Tatacoa Desert is a semi-desert just 6 hours from Bogota, Colombia. Here's my experience of visiting the Desierto de la Tatacoa
Being solo never means that you are alone on your travels. After leaving Medellin I must admit that I was pretty much an emotional wreck, crying easily and spending the evening in my dorm room getting my head around leaving. The older I get, the longer it seems to take me to adjust to leaving somewhere.
By day two, I was practising my Spanish with the Colombian girl in my room, sharing biscuits and stories, and Googling the words which I couldn’t comprehend.
By Friday, I was on a 6 hour bus journey heading out of Bogota to Neiva, the capital of the Huila region in Colombia, for some time offline. Enticed by the thought of sleeping under the stars, the desert was just what I needed to transition from expat to solo traveller and I was ready for a long bus ride to reflect on everything.
After stepping of the bus, it was straight onto a jeep heading to Villavieja, for the hour’s journey into the desert.
Thinking that I would be taken to Villavieja where I had written down a couple of guest house options to ask at, the driver carried on to Cusco, an area in Tatacoa, and dropped us off at Sol de Verano, a place with camping, hammocks and thankfully rooms. Not realising how utterly hot it would be (a fan was definitely required), I was going to look at the stars instead of sleeping under them.
That evening one became four and I teamed up with a Danish couple and a Canadian to book a tour into the desert for the following morning.
Desierto de la Tatacoa isn’t really a proper desert. Some say that this 330 km sq area is a semi-desert, and others – a dry tropical forest. Whatever its proper label is, I was excited to be in it, and even more excited when I saw a film crew and trailers just five minutes down the dusty road (according to German our guide, they were filming Sal, which has apparently already been filmed. Hmm…)
With each stop on our moto taxi with German at the wheel, the landscape changed. The Riojas area has to be the most iconic image of Tatacoa, and in my professional desert opinion is the most spectacular. You can pretend to be in an Indiana Jones movie as you walk through the tall red formations.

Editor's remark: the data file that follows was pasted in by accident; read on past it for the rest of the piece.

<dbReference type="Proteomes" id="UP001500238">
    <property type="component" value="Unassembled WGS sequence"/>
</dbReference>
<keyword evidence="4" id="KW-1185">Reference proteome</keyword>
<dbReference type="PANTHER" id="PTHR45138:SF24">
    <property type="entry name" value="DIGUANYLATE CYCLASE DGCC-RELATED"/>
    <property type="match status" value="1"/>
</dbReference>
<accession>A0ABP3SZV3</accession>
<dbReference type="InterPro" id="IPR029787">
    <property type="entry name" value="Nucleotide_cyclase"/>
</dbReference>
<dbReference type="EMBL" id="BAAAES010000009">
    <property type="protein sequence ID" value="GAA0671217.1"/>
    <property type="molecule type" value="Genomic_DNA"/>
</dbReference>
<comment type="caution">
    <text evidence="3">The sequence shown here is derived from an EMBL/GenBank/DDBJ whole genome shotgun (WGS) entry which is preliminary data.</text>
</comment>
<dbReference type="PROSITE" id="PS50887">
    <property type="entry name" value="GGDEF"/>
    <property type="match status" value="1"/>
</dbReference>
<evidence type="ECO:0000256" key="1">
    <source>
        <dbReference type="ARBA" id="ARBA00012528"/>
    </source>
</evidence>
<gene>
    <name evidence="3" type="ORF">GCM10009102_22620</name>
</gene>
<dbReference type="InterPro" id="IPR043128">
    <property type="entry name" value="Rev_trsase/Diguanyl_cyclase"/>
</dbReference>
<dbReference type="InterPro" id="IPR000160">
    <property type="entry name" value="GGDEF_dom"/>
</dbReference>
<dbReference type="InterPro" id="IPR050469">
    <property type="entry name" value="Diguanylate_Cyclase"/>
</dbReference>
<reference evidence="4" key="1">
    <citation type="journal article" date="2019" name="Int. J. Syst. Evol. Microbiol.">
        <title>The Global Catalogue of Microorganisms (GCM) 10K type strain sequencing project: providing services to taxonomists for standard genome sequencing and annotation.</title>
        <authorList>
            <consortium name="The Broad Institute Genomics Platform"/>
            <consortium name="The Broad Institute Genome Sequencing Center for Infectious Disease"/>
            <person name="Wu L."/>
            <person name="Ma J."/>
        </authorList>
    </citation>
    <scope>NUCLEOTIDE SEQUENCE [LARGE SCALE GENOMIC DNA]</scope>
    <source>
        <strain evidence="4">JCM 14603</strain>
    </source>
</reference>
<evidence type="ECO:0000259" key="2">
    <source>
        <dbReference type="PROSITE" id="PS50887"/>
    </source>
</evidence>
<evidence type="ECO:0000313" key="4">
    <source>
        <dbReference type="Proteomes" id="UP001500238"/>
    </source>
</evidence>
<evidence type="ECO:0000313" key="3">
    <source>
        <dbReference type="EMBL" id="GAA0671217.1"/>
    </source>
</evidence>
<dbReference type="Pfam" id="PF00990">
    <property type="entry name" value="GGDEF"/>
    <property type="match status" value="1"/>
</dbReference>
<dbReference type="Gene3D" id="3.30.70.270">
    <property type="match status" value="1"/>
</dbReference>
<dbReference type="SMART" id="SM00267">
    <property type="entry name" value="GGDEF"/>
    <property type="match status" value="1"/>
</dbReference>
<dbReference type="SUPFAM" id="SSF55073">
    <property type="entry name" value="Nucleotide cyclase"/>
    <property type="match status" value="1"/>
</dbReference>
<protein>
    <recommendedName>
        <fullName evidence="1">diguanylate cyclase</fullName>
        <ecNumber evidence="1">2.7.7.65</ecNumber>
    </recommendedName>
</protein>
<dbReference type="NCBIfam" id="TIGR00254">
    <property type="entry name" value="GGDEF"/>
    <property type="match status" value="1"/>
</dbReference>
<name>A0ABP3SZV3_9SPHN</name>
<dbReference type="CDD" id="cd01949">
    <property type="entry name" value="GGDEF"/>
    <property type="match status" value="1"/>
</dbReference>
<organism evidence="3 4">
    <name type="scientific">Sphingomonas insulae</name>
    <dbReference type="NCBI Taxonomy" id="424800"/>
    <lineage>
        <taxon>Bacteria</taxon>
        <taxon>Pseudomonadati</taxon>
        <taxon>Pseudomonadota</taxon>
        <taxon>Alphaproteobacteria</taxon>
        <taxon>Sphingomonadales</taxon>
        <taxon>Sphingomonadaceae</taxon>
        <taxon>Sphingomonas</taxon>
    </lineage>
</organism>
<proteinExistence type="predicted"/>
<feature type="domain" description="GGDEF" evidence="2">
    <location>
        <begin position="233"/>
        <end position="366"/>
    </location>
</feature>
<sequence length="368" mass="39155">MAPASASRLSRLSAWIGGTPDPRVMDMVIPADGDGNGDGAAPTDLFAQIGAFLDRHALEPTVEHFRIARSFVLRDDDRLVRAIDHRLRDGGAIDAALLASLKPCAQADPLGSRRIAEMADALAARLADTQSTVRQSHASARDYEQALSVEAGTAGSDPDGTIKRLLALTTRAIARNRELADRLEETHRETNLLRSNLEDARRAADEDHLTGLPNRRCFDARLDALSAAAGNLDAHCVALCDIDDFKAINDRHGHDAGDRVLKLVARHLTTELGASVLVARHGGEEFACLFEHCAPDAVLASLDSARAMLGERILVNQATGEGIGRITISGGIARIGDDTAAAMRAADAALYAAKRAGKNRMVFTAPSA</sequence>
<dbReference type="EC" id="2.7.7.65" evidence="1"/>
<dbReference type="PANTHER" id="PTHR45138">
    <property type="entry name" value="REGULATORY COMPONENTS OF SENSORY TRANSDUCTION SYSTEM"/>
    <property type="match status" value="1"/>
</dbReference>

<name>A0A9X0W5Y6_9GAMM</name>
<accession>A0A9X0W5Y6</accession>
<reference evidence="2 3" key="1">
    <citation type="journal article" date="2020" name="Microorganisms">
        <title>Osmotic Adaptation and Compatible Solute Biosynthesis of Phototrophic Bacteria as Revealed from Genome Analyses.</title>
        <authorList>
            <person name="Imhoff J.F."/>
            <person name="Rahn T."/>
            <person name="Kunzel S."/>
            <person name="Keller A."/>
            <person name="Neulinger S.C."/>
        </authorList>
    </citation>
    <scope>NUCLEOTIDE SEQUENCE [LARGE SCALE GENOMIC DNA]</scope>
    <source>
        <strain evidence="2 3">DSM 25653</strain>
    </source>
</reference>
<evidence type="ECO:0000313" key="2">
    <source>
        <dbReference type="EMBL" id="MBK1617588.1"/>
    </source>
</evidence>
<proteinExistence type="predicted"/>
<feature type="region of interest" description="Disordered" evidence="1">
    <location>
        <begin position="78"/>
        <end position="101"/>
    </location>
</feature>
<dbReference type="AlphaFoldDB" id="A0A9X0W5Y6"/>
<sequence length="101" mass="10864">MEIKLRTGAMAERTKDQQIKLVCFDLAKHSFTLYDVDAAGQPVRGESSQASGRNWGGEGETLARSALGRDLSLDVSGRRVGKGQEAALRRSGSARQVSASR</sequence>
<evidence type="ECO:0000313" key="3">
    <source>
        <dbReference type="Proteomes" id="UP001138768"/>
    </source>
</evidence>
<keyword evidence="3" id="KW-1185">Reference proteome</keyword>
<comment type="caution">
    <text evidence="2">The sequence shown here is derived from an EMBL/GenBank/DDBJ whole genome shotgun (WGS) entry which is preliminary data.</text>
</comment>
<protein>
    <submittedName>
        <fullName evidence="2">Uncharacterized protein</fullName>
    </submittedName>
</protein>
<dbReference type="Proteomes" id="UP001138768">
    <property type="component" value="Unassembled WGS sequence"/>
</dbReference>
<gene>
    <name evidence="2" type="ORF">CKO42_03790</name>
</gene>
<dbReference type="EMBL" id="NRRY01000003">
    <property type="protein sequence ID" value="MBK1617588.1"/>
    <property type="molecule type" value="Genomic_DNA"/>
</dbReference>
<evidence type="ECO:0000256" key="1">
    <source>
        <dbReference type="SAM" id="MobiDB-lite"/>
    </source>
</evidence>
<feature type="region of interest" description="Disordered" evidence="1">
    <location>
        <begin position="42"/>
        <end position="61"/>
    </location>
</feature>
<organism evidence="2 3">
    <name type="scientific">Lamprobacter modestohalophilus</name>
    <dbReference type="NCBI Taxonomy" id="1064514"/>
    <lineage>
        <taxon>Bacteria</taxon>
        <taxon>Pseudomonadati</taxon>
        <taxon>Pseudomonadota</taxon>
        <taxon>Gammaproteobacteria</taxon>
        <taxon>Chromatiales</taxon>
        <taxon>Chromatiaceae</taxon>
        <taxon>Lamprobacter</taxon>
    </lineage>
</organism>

Then it was back in the moto taxi as we took the road deeper into the desert before parking up for a walking tour of the area of Los Hojos.
Then it was off to what looked like someone’s back garden where German pointed to a natural pool of water and said “piscina.” Looking at the green algae water, I opted out of getting in and the others just dipped they feet in instead.
Luckily this wasn’t the pool on the tour and when we arrived we virtually had it to ourselves to cool off from the desert heat.
After being gone for five or so hours, we finally headed back to our accommodation with German trying to take us to each stop on the way back. No, we didn't want to buy any goat milk, or a wooden statue, or stop for a horse ride.
But we did stop for a photo opportunity to find the rock animal formations (which was cool). Tired and weary, it was time for an afternoon siesta as I fell asleep listening to the geckos in my room.
Unfortunately my dream of seeing stars didn’t happen due to it being cloudy both nights but I left the desert feeling well rested, happy and ready for my transition back to solo female traveller…
Where To Stay in Tatacoa
There are a few options to stay in Tatacoa. Having researched on the internet before, I could only see accommodation Villaveija for approx 15,000 COP a night, but the jeep took me straight into Tatacoa to the area called Cusco where I was dropped off at Sol de Verano. They offered private rooms for 30,000 COP, hammocks for 10,000 COP or camping for 7,000 COP.
Within walking distance are two or three more places to stay. My accommodation was just a 5 minute walk to the Riojos area, and the observatory where an astronomer was on hand at night to offer daily shows of the stars.
Getting to Tatacoa
I took a bus to Neiva from Bogota which cost 29,000 COP with Bolivariano. It had loads of leg room, seat-back TVs, and a toilet onboard. Expect it to be a windy after the first hour for about twenty minutes, after that it’s straight for most of it. The bus hardly stopped so stock up on food and water before you get on otherwise you may feel yourself going hungry (like I did!)
When I reached Neiva, I was asked if I was heading to Villavieja and hopped on a jeep which was in the next part of the terminal. This took an hour and cost 15,000 COP to be taken all the way into Cusco in Tatacoa. Luckily the other 3 were all heading back at the same time so getting back we pre-arranged a jeep to collect us for the same price and take us back to the bus station in Neiva.
How good is the Tatacoa Desert for solos? I loved it and even though it's in the middle of nowhere, it is safe to sleep in a tent or hammock here. I found people to join forces with for a tour but you could also do it solo.